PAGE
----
PC001-812 - Ministry Formation
2,802 Standard Tuition Fee
Category foundational unitA
pastoral churchUnit Discipline
Prior to 2020, this unit content was delivered under the unit code PC501.
Learning outcomesOn successful completion of this unit, students will
A. Know and understand
1. Demonstrate Advanced knowledge and understanding of ministry and its personal and formal requirements, including the methods and standards of professional, safe and ethical practice.
B. Be able to
1. Examine the biblical evidence relevant to ministry
2. Assess ministry formation and styles
3. Develop personal spiritual life and practise self-care
4. Evaluate evidence-based perspectives on ministry formation
C. Be in a position to
1. Apply knowledge and Critical thinking skills from ‘Ministry Formation’ to contemporary Christian life and ministry practice as a reflective practitioner.
- Introduction to ministry formation; review of students’ past and present ministry experience as a resource for ministry formation.
- Reflection upon biblical passages relevant to ministry call, style and pastoral perspectives such as Exodus 3:1–4:17; Isaiah 6; Ezekiel 1–3; Mark 10:35–45; Acts 20:17–35; 2 Corinthians 4–5; Ephesians 4:1–16; 1 Timothy 3:1–7; 1 Peter 5:1–11.
- A brief historical overview of pastoral roles in Christian ministry.
- Vocation and guidance in the Christian life. The relation between individual and corporate Christian ministries.
- Personal security and identity; integrity; identifying strengths, limitations and uniqueness; developing a personable style; ministerial codes of ethics.
- The search for a pastoral identity: who/what is a pastor; identifying and negotiating expectations, including disparate expectations.
- Ministry formation issues in theological education: critical study of the Scriptures; theological education and spiritual growth.
This unit's indicative bibliography is currently being revised. Students should contact their home college for further details at the time of taking this unit.
Cohen, M., The Divided Self (London: Marshall Pickering, 1996).
Cullinan, A., Sorting it Out: Discerning God’s Call to Ministry (Valley Forge, PA: Judson, 1999).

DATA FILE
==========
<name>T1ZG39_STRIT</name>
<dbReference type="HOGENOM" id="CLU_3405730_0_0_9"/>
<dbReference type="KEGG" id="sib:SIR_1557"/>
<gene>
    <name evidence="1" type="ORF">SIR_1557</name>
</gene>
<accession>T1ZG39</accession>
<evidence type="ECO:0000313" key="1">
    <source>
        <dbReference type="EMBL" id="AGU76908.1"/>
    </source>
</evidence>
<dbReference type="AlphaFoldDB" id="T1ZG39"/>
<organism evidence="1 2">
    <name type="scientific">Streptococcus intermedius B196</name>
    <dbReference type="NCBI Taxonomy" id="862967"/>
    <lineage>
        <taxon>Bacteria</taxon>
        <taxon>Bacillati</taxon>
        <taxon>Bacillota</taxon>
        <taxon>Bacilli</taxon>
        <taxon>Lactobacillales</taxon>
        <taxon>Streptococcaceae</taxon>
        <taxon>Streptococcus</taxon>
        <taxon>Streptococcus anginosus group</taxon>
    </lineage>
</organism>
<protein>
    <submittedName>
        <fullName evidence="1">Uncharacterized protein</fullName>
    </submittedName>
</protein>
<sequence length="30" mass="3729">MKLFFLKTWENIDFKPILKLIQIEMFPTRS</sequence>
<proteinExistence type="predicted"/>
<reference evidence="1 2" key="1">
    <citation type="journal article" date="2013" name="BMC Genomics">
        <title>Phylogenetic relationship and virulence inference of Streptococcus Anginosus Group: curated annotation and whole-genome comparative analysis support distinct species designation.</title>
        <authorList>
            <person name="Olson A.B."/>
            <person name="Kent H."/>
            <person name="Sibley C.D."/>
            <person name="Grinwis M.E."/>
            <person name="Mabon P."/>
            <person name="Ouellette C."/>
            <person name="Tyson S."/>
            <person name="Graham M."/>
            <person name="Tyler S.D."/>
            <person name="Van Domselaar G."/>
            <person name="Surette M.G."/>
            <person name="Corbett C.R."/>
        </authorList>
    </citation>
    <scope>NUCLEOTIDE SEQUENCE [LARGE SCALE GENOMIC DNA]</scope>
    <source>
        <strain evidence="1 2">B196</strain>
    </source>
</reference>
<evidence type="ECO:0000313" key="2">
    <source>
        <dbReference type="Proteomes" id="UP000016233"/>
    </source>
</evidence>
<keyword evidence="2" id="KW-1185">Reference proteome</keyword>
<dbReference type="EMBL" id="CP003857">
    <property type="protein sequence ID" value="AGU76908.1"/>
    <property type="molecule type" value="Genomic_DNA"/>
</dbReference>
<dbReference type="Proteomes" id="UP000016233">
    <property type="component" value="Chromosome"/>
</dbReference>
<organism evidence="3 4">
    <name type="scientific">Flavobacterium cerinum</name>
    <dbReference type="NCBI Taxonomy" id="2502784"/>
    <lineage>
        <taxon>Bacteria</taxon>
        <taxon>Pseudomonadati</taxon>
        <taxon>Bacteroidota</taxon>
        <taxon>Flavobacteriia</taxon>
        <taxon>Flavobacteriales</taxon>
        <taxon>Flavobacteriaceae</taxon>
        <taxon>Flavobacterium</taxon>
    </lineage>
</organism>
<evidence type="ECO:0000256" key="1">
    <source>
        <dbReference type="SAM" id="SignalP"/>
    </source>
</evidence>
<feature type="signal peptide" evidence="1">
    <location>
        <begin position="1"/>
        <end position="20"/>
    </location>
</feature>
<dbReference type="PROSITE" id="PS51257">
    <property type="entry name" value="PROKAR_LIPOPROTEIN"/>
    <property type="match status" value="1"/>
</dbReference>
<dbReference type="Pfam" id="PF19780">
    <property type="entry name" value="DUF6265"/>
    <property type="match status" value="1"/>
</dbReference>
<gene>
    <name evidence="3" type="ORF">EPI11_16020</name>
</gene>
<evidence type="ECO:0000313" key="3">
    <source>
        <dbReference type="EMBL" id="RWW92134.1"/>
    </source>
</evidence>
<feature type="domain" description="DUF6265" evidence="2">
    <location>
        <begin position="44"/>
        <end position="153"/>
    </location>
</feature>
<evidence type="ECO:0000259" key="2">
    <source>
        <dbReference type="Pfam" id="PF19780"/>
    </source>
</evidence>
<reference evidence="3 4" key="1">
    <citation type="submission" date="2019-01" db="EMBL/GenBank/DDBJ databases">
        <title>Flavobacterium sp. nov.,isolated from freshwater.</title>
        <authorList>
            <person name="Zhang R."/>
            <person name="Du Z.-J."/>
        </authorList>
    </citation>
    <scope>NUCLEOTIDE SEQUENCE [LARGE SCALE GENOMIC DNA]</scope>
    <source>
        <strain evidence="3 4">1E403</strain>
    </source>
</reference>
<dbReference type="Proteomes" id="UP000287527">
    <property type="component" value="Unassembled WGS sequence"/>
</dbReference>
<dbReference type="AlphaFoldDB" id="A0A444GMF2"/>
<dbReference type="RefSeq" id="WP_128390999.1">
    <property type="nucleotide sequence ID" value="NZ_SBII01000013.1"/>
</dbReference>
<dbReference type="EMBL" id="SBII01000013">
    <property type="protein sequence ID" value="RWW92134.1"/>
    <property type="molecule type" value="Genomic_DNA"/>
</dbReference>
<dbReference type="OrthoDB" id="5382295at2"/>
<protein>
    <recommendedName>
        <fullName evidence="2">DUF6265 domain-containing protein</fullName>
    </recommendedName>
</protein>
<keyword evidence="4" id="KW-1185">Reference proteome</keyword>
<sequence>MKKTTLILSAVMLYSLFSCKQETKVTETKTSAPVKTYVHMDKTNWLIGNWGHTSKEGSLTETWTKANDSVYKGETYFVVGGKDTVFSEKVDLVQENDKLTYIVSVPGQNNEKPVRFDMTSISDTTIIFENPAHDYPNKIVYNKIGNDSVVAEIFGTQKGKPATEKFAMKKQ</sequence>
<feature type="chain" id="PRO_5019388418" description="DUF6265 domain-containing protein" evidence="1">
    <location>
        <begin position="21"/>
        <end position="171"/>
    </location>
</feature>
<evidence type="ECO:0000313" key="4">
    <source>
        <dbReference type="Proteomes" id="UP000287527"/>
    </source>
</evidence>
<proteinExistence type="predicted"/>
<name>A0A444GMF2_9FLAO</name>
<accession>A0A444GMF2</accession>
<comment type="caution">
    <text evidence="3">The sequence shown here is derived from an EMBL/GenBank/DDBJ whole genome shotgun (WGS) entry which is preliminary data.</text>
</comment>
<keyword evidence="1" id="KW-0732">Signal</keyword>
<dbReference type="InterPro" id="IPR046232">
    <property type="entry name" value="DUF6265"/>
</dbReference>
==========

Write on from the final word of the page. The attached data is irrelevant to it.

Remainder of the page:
Drescher, J., If I were Starting My Ministry Again (Nashville: Abingdon, 2002).
Duce, P. and D. Strange, Keeping Your Balance (Leicester: Apollos, 2001).
Fraser, E., Confessions of a Beginning Theologian (Downers Grove, IL: IVP, 1998).
Hunt, R. A., et al, Clergy Assessment and Career Development (Nashville: Abingdon, 1990).
Kinast, R. L., Let Ministry Teach (Collegeville, MN: Liturgical, 1996).
Lewis, G. D., Meeting the Moment: Leadership and Well-being in Ministry (Nashville: Abingdon, 2002).
McGrath, A. E., Understanding Doctrine: Its Relevance and Purpose for Today (Grand Rapids: Zondervan, 1990).
Messer, D., Contemporary Images of Christian Ministry (Nashville: Abingdon, 1989).
Peterson, E., Working the Angles (Grand Rapids: Eerdmans, 1991).
Schnase, R., Ambition in Ministry: Our Spiritual Struggle with Success, Achievement and Competition (Nashville: Abingdon, 1993).
Tidball, D., Builders and Fools (Downers Grove, IL: IVP, 1999).
Tovey, P., Growing in Ministry (UK: Grove, 2000).
Willimon, W., Calling & Character: Virtues of the Ordained Life (Nashville: Abingdon, 2003).
Chinese Theological College Australia17/07/202331/08/202317/11/2023On CampusEnquire
Melbourne School of Theology - Chinese Department01/02/202331/03/202330/06/2023Off CampusEnquire
Morling College20/02/202317/03/202316/06/2023On CampusEnquire
Morling College20/02/202317/03/202316/06/2023Off CampusEnquire
Presbyterian Theological College17/07/202331/08/202330/11/2023On CampusEnquire
Presbyterian Theological College17/07/202331/08/202330/11/2023Off CampusEnquire